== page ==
Jump to content
House Price Crash Forum
Sign in to follow this  
Guest UK Debt Slave

Someone Explain Please!

Recommended Posts

Guest mattsta1964

Could someone explain how inflation has stayed low despite the huge increase in oil, gas and commodity prices, doubling of council tax, double and a half house prices, huge increases in the cost of living etc etc................

So how has this trick of keeping inflation and interest rates so low been achieved?

Share this post


Link to post
Share on other sites

Could someone explain how inflation has stayed low despite the huge increase in oil, gas and commodity prices, doubling of council tax, double and a half house prices, huge increases in the cost of living etc etc................

So how has this trick of keeping inflation and interest rates so low been achieved?

Strawberries fell in price 1 month a while ago. That helped.

And I think there may have been a fall in the price of shoes but I'm not sure anymore.

Edited by Ignorant Steve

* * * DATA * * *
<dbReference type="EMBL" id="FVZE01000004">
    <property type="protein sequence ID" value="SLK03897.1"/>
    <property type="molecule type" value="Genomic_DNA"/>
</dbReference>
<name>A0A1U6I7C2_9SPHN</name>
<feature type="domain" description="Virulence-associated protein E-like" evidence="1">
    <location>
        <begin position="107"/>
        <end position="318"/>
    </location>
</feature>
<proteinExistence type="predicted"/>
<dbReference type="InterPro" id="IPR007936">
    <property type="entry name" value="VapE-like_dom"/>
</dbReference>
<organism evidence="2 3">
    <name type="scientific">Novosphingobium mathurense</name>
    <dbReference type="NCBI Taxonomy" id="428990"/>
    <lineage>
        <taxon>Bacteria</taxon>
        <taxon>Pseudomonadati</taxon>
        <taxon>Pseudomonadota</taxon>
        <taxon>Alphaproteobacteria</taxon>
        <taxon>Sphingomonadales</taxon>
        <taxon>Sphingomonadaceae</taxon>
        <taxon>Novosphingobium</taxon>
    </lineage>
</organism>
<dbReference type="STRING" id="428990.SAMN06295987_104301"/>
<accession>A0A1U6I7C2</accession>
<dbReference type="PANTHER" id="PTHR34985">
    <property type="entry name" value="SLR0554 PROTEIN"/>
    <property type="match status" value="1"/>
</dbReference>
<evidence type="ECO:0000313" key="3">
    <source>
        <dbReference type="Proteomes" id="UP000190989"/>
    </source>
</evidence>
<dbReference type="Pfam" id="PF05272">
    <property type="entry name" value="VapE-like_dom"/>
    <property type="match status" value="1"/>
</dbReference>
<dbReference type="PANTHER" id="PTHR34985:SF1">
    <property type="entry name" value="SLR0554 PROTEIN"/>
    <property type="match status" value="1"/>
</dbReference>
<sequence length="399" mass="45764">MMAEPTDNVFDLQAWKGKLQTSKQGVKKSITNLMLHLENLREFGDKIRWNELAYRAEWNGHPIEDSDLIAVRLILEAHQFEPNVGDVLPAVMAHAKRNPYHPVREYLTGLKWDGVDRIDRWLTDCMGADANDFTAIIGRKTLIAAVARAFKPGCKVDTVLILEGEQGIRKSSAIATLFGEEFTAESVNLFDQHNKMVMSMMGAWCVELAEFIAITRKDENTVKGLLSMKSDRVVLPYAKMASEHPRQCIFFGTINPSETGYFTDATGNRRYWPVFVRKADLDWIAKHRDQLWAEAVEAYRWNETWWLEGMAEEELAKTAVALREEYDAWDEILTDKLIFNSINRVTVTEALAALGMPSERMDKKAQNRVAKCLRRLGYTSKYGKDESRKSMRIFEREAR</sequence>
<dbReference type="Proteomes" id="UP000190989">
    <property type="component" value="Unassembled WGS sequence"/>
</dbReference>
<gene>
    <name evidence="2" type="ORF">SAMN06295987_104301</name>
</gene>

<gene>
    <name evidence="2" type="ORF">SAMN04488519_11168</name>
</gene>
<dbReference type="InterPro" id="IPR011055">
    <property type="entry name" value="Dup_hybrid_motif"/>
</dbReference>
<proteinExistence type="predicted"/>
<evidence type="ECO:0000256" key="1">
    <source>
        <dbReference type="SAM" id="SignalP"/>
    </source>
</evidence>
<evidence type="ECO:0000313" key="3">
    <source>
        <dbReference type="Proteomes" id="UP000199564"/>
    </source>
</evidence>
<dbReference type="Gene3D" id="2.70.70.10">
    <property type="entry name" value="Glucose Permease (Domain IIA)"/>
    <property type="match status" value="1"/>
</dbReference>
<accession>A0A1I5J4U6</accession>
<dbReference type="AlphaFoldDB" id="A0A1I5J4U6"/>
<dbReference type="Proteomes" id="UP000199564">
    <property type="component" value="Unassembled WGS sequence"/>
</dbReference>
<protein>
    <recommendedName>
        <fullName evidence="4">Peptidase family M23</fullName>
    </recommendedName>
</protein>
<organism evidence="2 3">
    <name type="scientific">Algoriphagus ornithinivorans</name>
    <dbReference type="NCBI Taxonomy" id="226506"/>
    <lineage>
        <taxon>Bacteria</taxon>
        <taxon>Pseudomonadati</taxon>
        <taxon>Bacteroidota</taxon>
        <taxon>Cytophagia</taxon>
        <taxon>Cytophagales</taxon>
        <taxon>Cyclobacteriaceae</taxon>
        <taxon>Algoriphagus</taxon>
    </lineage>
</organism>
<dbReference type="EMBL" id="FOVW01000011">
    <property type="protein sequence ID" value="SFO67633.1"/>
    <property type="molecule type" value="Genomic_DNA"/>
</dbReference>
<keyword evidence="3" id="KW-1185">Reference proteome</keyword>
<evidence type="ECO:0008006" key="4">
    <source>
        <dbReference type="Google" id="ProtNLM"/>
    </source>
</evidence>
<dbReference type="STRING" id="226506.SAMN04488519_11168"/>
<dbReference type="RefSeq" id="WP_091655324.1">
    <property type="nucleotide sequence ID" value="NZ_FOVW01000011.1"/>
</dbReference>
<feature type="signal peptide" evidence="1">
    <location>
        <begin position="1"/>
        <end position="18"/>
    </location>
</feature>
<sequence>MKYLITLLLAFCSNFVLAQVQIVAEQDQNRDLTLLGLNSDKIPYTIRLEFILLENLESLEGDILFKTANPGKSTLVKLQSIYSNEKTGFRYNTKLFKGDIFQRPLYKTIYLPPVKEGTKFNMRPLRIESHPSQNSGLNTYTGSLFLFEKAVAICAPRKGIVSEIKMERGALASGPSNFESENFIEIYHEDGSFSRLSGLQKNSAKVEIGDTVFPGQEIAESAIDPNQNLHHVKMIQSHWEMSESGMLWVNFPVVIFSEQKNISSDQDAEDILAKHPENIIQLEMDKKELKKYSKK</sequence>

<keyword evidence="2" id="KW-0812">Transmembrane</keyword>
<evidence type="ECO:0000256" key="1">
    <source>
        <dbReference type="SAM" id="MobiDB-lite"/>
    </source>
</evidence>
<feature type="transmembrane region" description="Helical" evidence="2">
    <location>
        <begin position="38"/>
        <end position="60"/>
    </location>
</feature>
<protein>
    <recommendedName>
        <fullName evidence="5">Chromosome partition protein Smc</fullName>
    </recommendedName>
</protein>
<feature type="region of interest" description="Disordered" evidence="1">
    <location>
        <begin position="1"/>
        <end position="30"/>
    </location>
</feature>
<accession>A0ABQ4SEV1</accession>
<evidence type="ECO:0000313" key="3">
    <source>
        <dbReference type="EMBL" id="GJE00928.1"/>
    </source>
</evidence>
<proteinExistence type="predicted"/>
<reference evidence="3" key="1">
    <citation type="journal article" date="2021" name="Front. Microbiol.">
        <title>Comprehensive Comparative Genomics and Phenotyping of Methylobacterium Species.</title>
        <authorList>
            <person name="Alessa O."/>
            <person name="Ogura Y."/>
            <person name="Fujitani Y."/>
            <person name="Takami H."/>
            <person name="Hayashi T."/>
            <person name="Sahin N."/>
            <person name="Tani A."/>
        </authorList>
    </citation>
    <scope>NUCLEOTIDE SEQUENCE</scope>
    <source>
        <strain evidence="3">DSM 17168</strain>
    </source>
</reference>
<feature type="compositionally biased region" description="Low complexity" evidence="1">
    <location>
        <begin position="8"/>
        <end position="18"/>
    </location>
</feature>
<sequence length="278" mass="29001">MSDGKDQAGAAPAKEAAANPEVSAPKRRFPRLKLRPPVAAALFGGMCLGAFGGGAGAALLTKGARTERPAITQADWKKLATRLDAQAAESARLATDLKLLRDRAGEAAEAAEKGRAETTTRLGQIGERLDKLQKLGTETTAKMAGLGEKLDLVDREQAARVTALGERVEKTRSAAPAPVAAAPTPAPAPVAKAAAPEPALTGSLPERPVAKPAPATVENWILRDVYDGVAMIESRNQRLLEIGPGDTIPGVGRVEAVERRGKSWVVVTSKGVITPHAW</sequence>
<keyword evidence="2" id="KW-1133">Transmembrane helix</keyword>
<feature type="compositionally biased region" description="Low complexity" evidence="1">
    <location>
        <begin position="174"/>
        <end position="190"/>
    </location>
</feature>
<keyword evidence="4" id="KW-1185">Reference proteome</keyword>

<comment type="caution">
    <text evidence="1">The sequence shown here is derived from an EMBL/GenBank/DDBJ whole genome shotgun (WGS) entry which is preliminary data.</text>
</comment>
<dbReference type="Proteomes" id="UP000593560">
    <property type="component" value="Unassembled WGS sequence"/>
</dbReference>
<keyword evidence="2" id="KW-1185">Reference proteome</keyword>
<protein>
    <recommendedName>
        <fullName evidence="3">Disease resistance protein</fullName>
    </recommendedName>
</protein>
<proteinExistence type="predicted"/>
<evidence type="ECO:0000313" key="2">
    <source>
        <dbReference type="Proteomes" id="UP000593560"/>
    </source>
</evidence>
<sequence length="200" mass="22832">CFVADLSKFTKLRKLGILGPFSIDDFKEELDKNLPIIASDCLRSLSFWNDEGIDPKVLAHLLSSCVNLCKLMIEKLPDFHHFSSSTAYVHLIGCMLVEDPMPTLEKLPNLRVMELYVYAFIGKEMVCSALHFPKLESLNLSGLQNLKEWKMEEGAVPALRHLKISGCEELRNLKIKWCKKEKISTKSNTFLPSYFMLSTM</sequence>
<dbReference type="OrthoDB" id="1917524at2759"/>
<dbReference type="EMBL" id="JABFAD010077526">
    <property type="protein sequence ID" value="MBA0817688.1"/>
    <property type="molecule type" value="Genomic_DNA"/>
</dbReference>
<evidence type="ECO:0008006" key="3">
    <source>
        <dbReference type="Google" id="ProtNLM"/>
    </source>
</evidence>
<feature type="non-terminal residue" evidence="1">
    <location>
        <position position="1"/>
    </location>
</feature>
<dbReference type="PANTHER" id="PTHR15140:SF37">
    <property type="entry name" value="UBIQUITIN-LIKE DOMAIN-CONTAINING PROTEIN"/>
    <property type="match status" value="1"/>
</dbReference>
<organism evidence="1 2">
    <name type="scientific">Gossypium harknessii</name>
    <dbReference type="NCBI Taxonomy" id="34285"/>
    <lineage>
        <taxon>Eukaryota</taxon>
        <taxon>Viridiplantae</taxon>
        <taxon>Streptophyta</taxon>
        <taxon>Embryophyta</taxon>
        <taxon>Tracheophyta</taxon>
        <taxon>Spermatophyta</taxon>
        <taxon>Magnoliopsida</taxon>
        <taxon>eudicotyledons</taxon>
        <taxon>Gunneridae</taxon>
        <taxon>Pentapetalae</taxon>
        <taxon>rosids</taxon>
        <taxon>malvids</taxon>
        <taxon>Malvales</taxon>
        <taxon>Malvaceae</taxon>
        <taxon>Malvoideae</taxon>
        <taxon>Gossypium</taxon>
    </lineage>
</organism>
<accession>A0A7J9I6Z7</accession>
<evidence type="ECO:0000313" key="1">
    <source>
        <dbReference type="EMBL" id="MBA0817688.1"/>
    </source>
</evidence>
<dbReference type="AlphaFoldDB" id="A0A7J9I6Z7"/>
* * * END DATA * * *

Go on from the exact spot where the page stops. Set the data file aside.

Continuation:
Share this post


Link to post
Share on other sites

Could someone explain how inflation has stayed low despite the huge increase in oil, gas and commodity prices, doubling of council tax, double and a half house prices, huge increases in the cost of living etc etc................

So how has this trick of keeping inflation and interest rates so low been achieved?

Inflation is a tale of two stories.

Service inflation - has been increasing more than CPI

Goods inflation - has been increasing less than CPI

The average of the two is the CPI figure

Basically the cheap imported goods have been getting cheaper and this has offset much higher inflation elsewhere. It's known as the 'china' effect.